What he does not mean simply is the Protestant notion of faith as trust – although of course one must trust God (it must be said that if one knows God by grace in the way that St. Thomas says in ST I-II Q113 A4, then it's absurd to suggest that one could do other than trust him: for if you do not trust him, then by the very nature of the case you do not have that knowledge of him that comes by grace; so that while trust is necessary, it seems also to be an inescapable concomitant of the knowledge of which Thomas speaks) – is assent.
That this is so seems clear, for example, from his usage of Hebrews 11:6:
But without faith it is impossible to please God. For he that cometh to God must believe that he is: and is a rewarder to them that seek him.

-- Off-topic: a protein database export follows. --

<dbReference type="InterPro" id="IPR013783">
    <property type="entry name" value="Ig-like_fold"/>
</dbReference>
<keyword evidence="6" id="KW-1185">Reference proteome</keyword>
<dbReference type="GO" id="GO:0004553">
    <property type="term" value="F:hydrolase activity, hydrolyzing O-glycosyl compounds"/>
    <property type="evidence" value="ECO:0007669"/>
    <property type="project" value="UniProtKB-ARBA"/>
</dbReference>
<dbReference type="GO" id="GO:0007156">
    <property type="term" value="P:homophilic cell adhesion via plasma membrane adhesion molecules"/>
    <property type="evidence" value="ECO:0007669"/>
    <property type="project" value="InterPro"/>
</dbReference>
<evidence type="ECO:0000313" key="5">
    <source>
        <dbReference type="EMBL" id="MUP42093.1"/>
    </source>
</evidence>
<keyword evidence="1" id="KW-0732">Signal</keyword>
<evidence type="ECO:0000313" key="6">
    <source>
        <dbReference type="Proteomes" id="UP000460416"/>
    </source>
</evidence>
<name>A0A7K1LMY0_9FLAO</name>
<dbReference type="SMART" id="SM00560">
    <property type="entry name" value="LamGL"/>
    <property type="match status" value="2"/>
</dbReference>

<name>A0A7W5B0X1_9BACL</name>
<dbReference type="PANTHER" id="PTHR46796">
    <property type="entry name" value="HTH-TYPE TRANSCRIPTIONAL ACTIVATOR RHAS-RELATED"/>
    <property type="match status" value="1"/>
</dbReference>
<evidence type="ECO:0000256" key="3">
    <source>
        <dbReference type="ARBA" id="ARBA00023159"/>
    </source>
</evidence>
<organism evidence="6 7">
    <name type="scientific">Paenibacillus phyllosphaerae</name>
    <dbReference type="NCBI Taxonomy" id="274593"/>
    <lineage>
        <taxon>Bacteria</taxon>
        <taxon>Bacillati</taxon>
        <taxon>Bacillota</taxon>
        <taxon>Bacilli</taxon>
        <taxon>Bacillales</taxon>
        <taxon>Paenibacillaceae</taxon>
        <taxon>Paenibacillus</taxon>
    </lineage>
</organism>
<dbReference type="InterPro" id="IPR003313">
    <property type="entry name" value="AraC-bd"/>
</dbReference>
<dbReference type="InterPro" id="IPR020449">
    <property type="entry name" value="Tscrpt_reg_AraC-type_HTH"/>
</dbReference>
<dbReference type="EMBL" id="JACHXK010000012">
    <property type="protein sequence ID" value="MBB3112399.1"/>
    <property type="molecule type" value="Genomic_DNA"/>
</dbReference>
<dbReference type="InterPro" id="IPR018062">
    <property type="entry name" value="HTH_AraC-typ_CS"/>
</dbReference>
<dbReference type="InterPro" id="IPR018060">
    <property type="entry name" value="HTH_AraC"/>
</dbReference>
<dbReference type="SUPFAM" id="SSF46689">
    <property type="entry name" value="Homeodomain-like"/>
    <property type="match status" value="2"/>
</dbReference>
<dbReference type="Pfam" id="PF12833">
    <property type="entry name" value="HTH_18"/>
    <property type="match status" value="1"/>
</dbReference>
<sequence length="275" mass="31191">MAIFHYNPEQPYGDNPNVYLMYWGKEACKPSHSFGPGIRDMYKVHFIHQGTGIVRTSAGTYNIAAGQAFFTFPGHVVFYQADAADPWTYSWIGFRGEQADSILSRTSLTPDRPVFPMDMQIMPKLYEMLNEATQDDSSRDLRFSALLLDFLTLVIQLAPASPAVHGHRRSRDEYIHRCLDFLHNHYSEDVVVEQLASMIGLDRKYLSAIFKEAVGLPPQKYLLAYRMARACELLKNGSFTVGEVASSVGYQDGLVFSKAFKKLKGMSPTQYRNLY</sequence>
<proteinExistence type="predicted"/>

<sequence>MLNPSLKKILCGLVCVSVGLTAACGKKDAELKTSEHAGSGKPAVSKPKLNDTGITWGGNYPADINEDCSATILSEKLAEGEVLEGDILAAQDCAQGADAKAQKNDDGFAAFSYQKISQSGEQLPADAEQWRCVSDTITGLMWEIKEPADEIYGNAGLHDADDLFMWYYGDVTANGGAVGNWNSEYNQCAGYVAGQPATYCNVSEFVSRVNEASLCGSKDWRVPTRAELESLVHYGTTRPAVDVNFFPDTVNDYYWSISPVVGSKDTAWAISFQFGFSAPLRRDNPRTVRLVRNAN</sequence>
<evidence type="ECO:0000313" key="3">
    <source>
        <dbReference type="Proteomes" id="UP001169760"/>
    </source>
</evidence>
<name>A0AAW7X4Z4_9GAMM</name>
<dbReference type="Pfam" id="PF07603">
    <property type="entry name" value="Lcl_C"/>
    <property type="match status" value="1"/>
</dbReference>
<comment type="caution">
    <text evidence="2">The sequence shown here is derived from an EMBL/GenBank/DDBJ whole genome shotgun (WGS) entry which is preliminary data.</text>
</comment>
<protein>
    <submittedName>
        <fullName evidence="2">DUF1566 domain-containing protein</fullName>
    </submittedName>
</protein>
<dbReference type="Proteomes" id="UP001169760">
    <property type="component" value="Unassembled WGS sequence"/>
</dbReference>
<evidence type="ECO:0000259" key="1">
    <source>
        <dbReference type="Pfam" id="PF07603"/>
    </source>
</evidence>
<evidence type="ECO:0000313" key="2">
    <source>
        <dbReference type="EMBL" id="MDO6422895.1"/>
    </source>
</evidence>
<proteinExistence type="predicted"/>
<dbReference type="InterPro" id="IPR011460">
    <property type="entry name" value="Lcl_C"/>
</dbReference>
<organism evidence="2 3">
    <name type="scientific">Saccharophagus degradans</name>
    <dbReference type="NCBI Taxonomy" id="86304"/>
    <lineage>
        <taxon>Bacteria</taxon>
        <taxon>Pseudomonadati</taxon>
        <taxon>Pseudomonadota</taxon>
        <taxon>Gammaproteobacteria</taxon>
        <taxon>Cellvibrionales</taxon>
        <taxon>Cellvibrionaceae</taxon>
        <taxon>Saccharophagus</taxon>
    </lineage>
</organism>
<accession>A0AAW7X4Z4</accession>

Believing that God is does not amount to an act of trust, which would be absurd. Clearly it must be an act of assent – in other words, to believe in fact that God really does exist: not by way of trusting someone's word about it, but rather by assenting to the fact that he is.
(Of course, as Hebrews says we must also believe that he rewards those that seek him. Reward implies merit, but Protestants say there is no sense in which God can be said to reward us, which makes this a difficult passage for them to say the least. Meanwhile we as Catholics know that we can affirm what the passage says, because we know that God does reward the merits that he gives to us. But I digress.)
Faith in the Catholic sense – in the sense intended by St. Thomas – implies assent to the dogmas of the faith. This faith need not be explicit, as we have also seen, but it cannot be absent.